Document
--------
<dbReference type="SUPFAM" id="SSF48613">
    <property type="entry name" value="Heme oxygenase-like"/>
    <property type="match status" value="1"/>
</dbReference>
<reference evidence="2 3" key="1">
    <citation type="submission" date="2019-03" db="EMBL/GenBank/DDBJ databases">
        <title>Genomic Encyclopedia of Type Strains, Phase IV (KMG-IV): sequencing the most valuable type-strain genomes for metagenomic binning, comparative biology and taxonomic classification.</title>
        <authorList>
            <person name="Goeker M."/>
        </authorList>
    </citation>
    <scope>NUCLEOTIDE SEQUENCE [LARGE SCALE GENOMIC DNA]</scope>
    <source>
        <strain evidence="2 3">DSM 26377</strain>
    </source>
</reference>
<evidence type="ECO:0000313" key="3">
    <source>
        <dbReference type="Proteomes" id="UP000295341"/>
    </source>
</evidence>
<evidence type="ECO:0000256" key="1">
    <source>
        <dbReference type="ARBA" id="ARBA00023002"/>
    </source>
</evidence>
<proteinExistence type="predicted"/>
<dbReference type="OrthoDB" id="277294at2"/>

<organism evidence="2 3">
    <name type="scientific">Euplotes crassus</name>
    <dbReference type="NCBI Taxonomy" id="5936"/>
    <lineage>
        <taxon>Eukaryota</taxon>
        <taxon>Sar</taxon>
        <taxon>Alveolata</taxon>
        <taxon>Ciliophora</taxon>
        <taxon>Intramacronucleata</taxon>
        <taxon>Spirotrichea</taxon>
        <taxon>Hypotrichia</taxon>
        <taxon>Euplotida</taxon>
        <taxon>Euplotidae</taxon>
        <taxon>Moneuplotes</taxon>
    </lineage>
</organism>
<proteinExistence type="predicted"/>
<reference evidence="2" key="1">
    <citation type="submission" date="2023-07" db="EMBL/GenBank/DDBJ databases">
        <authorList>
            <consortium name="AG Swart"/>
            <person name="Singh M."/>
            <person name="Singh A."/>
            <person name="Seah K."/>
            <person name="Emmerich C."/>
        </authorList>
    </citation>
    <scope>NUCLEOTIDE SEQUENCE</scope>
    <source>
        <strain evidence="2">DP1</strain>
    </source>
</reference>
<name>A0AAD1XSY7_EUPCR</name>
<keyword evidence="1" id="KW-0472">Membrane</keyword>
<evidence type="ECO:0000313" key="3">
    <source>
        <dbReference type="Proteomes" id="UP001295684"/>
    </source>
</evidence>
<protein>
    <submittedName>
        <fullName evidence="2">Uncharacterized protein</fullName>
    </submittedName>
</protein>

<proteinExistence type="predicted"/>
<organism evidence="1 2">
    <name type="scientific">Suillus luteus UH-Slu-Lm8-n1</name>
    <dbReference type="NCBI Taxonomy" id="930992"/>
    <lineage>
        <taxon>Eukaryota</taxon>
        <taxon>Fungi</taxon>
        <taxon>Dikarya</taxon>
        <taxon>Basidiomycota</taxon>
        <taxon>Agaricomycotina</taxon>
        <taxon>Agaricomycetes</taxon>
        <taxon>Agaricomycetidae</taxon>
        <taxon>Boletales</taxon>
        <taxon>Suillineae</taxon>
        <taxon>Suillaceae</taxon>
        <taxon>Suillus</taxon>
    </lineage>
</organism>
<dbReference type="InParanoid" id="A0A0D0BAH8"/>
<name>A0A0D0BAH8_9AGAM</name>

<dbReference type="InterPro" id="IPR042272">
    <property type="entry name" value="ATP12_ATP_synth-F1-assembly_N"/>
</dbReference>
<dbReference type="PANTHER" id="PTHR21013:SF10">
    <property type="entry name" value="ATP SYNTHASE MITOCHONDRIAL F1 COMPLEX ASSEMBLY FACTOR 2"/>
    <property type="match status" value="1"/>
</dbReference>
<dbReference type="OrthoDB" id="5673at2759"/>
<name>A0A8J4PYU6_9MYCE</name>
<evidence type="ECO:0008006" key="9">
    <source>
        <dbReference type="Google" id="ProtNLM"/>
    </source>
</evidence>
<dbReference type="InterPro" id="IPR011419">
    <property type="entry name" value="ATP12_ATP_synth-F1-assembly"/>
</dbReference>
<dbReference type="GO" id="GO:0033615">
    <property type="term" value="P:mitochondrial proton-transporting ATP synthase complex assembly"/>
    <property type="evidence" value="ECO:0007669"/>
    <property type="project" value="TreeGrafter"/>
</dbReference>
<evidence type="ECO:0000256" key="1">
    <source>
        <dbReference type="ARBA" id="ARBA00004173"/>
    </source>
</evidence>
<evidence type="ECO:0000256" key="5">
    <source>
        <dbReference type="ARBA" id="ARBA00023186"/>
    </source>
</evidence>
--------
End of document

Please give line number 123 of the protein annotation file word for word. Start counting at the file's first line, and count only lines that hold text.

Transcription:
    </source>